Hey Coach’s Wife—You are NOT Failing
I always have high hopes for August.
When Ordell was coaching college and players reported to campus the first few days of the month I had a few weeks of days with a flexible schedule. I would purge our closets and storage areas, organize the pantry and put freezer meals together, and in my more ambitious months I’d paint a room like a bathroom or learn a new craft.
When I started working outside our home again, I tried to maintain the same August routines. Purge, stock up on freezer meals, and learn a new fun skill. But I failed, or at least I FELT like I failed. My August routine wasn’t the same, and I was frustrated.
I’m almost embarrassed to tell you it never crossed my mind that I couldn’t do the same things because I had sixteen fewer hours at home each week. Instead I increased my caffeine intake to focus more and sleep less.
I’m sure you’re aware this craziness only lasts so long, and what I knew but chose to ignore is that when your body is exhausted, you crave carbs and sugar. In tandem my stress, weight, and misery increased.
By the time I found an endocrinologist (after we moved and went through another football season) my hair was falling out in clumps and I could barely stay awake for more than a few hours.
My unwillingness to pace myself in personal or career goals almost left me bedridden, and I share my story in the hopes, my friend, that if you are telling yourself you are failing that you will stop right now and evaluate your situation.
You are doing a fantastic job! More than that, if you were doing half of what you are juggling you would STILL be doing a stellar job of getting through each crazy day.
I see you trying to figure out how to be the best employee and cheer your man on at the same time. It’s impossible to be in two places at the same time. Don’t feel guilty. You are doing the best you can.
I see you hunting for the meals that will fill the bellies of offensive linemen AND fit your already stretched-too-thin-budget. You are generous to feed. Don’t stress about the perfect meal!
You in the stands with kids crawling all over you while that one fan yells about your husband; you’re doing and an AWESOME job biting your tongue.
Small business owners trying to get your dreams off the ground while buried in sports jerseys that need mending? You’ve got this!
Hey, wife finishing your degree while figuring out how to do life on that shoestring budget? You aren’t alone! Keep going! You have worked so hard to get to this point and you have talents and passions and this degree will help you reach your goals that will put everything into action.
As much as I’d like to keep cheering for you, I’d be remiss to leave you without a few tips I’ve learned from doing things the hard way. Hopefully you can avoid a few seasons of exhaustion by considering these points.
First, make a list of everything that happens in a week. Don’t leave seasonal items out. For us we have weekly commitments like church on Sundays, date night, youth group for the boys, Bible study on Tuesday mornings for me. We also have seasonal activities like August-November football, January-March basketball, March-May soccer. This will help you keep an accurate perspective on your commitments for the year.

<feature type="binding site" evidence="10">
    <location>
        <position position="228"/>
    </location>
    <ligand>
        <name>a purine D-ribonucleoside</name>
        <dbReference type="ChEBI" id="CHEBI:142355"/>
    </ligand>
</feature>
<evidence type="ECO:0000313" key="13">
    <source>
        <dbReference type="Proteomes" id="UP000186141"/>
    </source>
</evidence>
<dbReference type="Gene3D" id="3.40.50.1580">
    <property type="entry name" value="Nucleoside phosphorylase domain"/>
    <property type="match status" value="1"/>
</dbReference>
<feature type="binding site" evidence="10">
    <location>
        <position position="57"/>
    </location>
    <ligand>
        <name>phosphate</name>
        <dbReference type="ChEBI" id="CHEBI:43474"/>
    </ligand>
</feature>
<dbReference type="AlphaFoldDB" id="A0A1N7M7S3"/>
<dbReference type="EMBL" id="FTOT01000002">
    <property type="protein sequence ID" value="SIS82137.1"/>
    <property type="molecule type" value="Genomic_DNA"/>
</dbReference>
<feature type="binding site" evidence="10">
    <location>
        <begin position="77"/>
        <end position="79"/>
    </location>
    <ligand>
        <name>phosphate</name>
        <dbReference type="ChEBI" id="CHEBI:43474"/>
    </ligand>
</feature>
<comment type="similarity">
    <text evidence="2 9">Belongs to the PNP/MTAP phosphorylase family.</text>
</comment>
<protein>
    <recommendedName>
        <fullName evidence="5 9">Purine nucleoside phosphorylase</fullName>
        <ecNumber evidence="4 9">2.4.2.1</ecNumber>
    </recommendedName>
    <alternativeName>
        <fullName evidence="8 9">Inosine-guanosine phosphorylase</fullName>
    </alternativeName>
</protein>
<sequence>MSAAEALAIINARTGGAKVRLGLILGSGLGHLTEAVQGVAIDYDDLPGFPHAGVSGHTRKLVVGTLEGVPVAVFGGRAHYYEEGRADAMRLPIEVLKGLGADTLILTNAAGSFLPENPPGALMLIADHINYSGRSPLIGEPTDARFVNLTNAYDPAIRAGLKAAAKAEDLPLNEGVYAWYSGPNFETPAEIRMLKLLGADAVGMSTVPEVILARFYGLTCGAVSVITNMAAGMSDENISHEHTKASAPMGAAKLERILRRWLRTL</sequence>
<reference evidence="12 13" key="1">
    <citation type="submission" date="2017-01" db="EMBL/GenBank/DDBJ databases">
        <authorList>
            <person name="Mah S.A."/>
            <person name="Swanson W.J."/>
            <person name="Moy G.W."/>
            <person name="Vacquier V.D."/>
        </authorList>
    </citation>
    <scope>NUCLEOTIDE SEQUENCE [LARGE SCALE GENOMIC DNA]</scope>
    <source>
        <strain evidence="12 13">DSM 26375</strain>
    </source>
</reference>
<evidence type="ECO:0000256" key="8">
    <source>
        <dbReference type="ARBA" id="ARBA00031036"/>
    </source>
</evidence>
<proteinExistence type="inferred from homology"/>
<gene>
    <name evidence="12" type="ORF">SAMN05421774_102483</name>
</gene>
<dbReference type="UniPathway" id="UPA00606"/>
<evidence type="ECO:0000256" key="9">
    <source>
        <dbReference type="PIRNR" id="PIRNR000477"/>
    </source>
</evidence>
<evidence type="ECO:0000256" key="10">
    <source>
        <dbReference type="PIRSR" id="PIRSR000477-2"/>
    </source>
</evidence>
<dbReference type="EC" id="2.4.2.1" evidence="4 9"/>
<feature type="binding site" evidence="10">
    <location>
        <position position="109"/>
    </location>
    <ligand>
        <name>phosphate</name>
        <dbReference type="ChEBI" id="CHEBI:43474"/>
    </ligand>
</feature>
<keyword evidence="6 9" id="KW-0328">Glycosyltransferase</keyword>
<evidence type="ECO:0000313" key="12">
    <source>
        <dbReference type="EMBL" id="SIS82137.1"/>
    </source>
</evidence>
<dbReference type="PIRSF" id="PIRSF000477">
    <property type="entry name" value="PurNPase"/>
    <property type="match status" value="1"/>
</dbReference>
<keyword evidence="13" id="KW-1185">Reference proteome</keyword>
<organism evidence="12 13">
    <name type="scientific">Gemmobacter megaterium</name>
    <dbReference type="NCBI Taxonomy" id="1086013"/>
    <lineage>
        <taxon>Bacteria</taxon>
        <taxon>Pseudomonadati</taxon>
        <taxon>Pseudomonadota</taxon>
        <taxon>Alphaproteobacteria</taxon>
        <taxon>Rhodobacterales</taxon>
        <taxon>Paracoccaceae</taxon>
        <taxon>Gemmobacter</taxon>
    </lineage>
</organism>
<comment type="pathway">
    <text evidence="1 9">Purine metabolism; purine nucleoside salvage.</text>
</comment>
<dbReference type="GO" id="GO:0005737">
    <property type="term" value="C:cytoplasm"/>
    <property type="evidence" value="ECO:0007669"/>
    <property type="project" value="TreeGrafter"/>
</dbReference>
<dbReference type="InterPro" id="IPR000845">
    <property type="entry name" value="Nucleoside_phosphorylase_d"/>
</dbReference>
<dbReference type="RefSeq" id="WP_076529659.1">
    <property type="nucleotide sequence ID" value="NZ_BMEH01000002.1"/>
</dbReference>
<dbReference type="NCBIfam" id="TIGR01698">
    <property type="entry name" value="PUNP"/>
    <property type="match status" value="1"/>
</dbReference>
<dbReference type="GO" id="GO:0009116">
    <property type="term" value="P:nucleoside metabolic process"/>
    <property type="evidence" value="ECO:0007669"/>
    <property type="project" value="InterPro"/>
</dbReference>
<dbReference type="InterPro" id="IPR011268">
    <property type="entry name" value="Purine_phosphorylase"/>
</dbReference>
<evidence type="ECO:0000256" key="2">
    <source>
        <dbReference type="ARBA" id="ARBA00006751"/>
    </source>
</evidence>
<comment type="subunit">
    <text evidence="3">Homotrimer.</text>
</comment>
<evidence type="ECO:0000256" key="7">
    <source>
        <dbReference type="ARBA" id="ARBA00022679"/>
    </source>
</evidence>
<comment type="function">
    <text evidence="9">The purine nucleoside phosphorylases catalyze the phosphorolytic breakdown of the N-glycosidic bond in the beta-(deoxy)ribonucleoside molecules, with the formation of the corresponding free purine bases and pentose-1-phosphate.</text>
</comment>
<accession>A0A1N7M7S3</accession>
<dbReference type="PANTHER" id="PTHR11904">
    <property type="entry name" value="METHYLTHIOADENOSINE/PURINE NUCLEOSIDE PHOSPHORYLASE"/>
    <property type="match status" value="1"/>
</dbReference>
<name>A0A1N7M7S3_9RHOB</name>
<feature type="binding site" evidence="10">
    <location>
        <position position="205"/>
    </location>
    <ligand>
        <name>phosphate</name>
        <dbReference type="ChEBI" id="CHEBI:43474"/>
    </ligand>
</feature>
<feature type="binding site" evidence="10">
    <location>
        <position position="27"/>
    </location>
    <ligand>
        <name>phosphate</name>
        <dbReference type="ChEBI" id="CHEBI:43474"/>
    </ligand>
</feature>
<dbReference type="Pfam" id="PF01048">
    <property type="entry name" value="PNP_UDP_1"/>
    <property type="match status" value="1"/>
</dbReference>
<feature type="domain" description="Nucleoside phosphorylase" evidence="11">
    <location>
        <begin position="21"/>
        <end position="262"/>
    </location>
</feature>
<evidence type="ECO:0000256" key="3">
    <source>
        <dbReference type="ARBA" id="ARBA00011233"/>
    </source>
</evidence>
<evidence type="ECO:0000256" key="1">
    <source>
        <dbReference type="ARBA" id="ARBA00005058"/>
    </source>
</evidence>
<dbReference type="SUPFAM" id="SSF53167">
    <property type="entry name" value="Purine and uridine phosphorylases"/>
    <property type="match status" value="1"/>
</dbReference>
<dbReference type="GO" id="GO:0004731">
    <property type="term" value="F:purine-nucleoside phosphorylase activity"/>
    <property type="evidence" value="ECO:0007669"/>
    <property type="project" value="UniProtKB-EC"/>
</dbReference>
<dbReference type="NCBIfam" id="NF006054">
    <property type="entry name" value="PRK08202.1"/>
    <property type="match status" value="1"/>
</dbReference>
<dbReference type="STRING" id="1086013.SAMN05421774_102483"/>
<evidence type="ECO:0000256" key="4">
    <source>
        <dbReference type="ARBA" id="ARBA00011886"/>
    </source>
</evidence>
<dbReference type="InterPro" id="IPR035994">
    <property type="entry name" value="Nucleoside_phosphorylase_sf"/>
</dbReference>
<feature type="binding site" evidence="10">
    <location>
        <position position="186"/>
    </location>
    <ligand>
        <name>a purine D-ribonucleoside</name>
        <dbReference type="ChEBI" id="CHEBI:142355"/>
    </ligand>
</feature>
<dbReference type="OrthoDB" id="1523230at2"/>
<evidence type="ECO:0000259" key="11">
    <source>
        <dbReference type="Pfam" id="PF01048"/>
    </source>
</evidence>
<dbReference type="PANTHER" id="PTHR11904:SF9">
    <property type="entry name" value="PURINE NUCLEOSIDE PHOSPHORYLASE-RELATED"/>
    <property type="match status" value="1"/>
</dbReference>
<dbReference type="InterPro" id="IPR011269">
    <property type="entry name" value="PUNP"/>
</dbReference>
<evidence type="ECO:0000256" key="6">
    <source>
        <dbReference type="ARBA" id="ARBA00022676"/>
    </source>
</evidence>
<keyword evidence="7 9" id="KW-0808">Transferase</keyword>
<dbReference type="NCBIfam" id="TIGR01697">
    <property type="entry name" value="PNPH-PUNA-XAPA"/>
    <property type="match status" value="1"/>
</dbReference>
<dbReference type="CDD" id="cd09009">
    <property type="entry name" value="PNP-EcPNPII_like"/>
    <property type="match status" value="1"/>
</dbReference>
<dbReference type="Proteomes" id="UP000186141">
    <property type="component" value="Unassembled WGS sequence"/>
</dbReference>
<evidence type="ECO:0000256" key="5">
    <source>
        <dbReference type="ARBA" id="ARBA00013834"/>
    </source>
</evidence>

Second, remember the coaching life runs in seasons. As you consider your commitments, if they are 12-month commitments you need to think about what it will look like during the busiest months of the year to add this yes to your calendar. Just because you can do something in March when your husband is home in the evenings doesn’t mean you can also follow through in October.
Third, every time an opportunity to add something to your calendar comes up, pause. When you say yes to one opportunity you are saying no to something else and vice versa. If you say yes to helping with the PTA fundraiser you are saying no to having time to help your kids with their homework or drive carpool that day. Makes a list of your yeses. And make sure your commitments don’t require you to say no to one of your yeses whenever possible.
Fourth, find someone who will cheer you on, support you along the way and help you see when you’ve overcommitted yourself (again).
Above all, always remember that you were created with a unique combination of gifts, talents, skills, and passions. God has a plan for your life that only you can live out. Living your best life will require you to prioritize yourself at times. You can’t work or play with your kids if you aren’t healthy, and you can’t cheer for your man if you can’t get out of bed.
Pace yourself. You’ve got this. One step in front of the other is still progress!!
Beth Walker is a football coach’s wife and mom of two energetic boys. She strives to encourage those around her to pursue their best lives with Jesus whether she is near the game field or at the local coffee shop. As a writer, Beth continues to pursue finding her voice through seeing Jesus in the ordinary and extraordinary of daily life. She blogs at Lessons From the Sidelines.